But we must now proceed with the architectural description of our subject, from which its interesting history has, perhaps, too long detained us. Its largest portion is quite modern, in bad taste, or rather without any taste at all, being as plain and as insipid as slates and whitewash can render it. The semicircular wall of the east end is, however, nearly in its pristine state, and highly instructive as a specimen of the first transition from the Roman to the Gothic style of architecture. This wall was formerly embellished with engaged columns, which time has partly worn away, but of which the capitals remain in sufficiently intelligible preservation, and are of almost pure Roman Doric and Ionic forms. Some have the common volutes at their angles; one has, in place of these, two erected eagles with displayed wings; and another has an upright foliaged capital, somewhat in Corinthian, and somewhat in the Gothic taste. These capitals, no doubt, originally had an horizontal architrave or cornice, as the eaves of the roof are three or four feet higher than their abaci; and the intervening masonry, though much abraded, has every appearance of being coeval with the shafts and capitals; but it affords no traces of the arched forms which at a later period sprung directly from the capitals, when a more complete decadence from pure Roman had ensued than the subject now before us demonstrates.
The crypt, though less illustrative of Gothic architecture than the wall just described, may be considered an example of a primitive Christian church, and we shall therefore notice it with the particularity it merits. It is immediately beneath the eastern portion of the chancel, from which it is entered through a trap-door and down a narrow flight of eight-andtwenty steps of stone. In length it is 35 ft. by 14 in breadth, and 15 in
height; the roof being a plain semicircular vault of small sized rag-stones; and its east end is also semicircular. It is divided into two unequal parts, like nave and choir, by a plain semicircular and very massive arch, of which the soffit stones are small and rough, badly joined, and without a regular key-stone, or any appearance of stucco or the opus reticulatum so frequent in true Roman temples. This arch springs from square projecting abaci on great square pillars, about 8 feet high, which are made up of Roman bricks and small rag stones. A bench of large slab-stones is attached to all the walls except where it is interrupted by the division pillars, the altar, and the entrance at the centre of the western end. This entrance is a narrow, lofty, semicircular arch, communicating with the stair abovementioned, and was apparently the original access to this subterranean church. On the north and south sides near the west end, inarched in the thickness of the walls, are the tombs, rude table monuments or altars, of the two first Archbishops of Rouen, St. Mellon and St. Avitien; and probably their bones still moulder underneath, for these arches were piously blocked up during the period of Calvinistic outrage, and re-opened to the faithful, A.D. 1723. The altar is of one rough stone, about eight feet in length, and covered with the dust of many years, as are also the figures of the Virgin and Child, and other rude embellishments of this hermitage-like chapel. The only light admitted to this crypt is through a small window at its eastern end, above the altar, which, although much mutilated, was once semicircularly headed and straight sided. So dark, however, must have been this chapel, that artificial light was absolutely necessary for the performance of its services, and possibly, from this necessity arose, in some degree, the practice of employing lights in almost every ceremony of the Roman Catholic religion.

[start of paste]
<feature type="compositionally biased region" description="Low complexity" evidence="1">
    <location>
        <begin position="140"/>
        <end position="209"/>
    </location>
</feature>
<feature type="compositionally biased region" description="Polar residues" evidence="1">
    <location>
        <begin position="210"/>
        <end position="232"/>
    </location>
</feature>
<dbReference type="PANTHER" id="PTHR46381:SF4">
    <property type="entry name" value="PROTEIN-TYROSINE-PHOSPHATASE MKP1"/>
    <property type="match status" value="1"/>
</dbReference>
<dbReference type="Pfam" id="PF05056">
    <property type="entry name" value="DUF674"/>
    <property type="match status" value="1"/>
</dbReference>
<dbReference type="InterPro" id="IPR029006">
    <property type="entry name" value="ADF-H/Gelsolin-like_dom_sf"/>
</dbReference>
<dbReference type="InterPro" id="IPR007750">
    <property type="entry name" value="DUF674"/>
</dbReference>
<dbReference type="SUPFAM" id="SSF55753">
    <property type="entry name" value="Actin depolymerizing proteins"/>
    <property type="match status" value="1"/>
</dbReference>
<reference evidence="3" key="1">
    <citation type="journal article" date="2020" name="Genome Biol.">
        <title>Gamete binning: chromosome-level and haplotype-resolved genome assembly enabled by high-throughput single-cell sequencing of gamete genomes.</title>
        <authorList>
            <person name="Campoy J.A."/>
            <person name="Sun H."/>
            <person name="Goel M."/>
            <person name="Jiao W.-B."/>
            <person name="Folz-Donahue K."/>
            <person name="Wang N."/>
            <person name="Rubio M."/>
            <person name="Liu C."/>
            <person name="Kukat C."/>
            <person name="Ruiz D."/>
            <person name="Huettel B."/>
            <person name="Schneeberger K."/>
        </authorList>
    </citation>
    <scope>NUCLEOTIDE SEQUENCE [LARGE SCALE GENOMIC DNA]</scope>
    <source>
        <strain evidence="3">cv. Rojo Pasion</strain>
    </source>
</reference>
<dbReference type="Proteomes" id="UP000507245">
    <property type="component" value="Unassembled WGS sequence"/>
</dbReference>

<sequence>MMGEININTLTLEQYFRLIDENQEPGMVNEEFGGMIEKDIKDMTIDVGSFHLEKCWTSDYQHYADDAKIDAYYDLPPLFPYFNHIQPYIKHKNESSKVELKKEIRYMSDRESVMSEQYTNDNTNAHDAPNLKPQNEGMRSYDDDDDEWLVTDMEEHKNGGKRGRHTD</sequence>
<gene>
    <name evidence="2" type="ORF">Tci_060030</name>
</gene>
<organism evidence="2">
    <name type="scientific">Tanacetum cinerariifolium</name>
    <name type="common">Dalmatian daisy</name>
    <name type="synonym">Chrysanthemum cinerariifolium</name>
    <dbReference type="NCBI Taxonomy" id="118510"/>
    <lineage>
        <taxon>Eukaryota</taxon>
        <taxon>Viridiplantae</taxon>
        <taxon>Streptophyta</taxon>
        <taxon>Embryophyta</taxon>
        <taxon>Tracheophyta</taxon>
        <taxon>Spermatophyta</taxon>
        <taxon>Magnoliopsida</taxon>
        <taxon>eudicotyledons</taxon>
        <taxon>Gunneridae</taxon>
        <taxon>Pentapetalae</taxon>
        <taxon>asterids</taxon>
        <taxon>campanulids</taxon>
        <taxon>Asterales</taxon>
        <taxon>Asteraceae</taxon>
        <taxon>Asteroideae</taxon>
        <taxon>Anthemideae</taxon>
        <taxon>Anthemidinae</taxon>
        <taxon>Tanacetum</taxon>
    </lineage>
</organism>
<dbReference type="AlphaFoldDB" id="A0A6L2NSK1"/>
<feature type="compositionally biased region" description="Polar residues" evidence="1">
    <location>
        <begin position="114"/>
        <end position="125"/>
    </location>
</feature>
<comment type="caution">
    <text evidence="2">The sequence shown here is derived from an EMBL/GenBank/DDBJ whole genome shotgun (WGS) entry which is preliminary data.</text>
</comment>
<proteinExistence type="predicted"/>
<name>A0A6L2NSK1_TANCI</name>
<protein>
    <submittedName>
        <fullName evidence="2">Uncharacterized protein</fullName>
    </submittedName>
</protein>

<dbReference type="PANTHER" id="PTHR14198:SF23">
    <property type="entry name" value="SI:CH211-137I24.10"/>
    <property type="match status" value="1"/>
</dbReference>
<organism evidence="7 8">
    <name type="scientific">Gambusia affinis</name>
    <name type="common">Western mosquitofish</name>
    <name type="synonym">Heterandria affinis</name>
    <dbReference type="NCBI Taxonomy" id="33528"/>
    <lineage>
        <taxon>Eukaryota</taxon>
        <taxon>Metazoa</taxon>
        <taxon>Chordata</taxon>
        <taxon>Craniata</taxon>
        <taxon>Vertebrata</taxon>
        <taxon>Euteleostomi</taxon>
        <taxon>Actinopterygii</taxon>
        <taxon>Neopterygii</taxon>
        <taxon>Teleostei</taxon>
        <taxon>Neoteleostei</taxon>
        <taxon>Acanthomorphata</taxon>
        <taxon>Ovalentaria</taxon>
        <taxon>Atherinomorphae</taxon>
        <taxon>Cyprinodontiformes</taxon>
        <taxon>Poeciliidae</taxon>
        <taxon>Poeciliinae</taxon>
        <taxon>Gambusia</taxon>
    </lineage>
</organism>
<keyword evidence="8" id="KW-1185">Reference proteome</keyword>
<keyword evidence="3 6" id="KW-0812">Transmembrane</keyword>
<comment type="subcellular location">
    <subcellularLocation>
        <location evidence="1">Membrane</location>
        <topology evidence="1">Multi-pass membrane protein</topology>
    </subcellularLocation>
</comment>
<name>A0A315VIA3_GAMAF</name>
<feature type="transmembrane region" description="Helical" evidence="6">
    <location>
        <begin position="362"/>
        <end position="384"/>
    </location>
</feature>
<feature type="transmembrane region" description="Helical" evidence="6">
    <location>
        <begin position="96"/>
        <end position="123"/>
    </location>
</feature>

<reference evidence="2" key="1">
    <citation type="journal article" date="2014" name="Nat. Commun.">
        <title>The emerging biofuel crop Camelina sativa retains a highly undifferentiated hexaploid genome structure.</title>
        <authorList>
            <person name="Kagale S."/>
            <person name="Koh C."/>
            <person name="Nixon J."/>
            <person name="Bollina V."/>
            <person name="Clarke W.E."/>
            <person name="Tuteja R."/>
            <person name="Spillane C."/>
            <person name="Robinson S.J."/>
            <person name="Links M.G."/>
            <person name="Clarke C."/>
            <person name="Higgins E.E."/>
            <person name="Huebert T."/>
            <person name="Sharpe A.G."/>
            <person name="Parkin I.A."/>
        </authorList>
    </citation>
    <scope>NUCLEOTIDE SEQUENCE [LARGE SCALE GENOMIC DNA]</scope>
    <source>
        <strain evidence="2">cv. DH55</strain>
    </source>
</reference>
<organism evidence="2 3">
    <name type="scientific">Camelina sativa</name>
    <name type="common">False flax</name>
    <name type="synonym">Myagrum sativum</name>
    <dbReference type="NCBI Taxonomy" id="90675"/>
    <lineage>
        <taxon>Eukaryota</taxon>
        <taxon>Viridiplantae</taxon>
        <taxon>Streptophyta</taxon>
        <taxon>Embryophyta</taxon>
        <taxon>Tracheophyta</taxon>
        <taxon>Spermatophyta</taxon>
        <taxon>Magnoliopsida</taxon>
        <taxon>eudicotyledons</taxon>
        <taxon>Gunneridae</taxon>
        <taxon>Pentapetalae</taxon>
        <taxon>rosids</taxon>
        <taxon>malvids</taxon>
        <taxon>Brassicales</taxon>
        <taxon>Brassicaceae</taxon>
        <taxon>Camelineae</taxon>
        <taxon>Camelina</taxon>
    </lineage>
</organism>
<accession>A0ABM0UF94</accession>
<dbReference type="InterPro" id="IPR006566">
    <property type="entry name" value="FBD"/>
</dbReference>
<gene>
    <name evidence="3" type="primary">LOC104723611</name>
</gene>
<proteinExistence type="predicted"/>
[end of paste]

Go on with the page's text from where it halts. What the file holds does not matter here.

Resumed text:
It consists of a nave and chancel, with north and south ailes, a short north' and south transept, and a low square tower at their intersection. The principal external ancient features of this building, are the plain flat chancel buttresses terminating in a plain parapet, supported by a series of blocksthe semicircular apsis of the south transept, and its large horizontal torus at the base of its window, which is semicircularly headed with an archivolt, embellished by the nail-head moulding. The windows of the chancel and of the west end are semicircularly headed, those of the chancel being the most spacious. The former door - way was also semicircularly arched; but the present entrance, and the eastern window, and the other windows, are innovations of the fourteenth century, and the buttresses of the ailes are in the various forms and situations which the upholding of the fabric has, from time to time, made necessary.
Saint Vandrille is a little village situated in a valley about a league from Caudebec. The church is of that early Saxo-Norman style which has been lately called, from its similarity to that of many ancient Christian churches in the holy city, Romanesque.
The principal internal features of the church at St. Vandrille, are strongly tinctured with a Roman origin, considering that it must still be deemed a Gothic structure. The columns of the nave are cylindrical and of classical proportions, being slenderer than those of a subsequent era, although some antiquaries have estimated the antiquity of Gothic columns in the direct ratio of their comparative diameters with their height. The bases of these columns have the claw ornament so characteristic of their style. The capitals closely resemble the Ionic order, except that their volutes are much smaller, and their abacuses shallower, but they have a well-marked neck and astragal of Roman form. The columns of the tower are lower than the others, and support pointed arches; but all the other arches are semicircular, and have their several soffits adorned with square sunk pannels, in each of which are five rosettes. The columns of the chancel are similar to those of the nave; but they have also, upon their chancel side or aspect, three shafts attached, which run up higher than the Ionic capitals, and support the transverse and diagonal ribs of the chancel vaulting, which are embellished at their intersections with bosses
of small human heads, and lambs.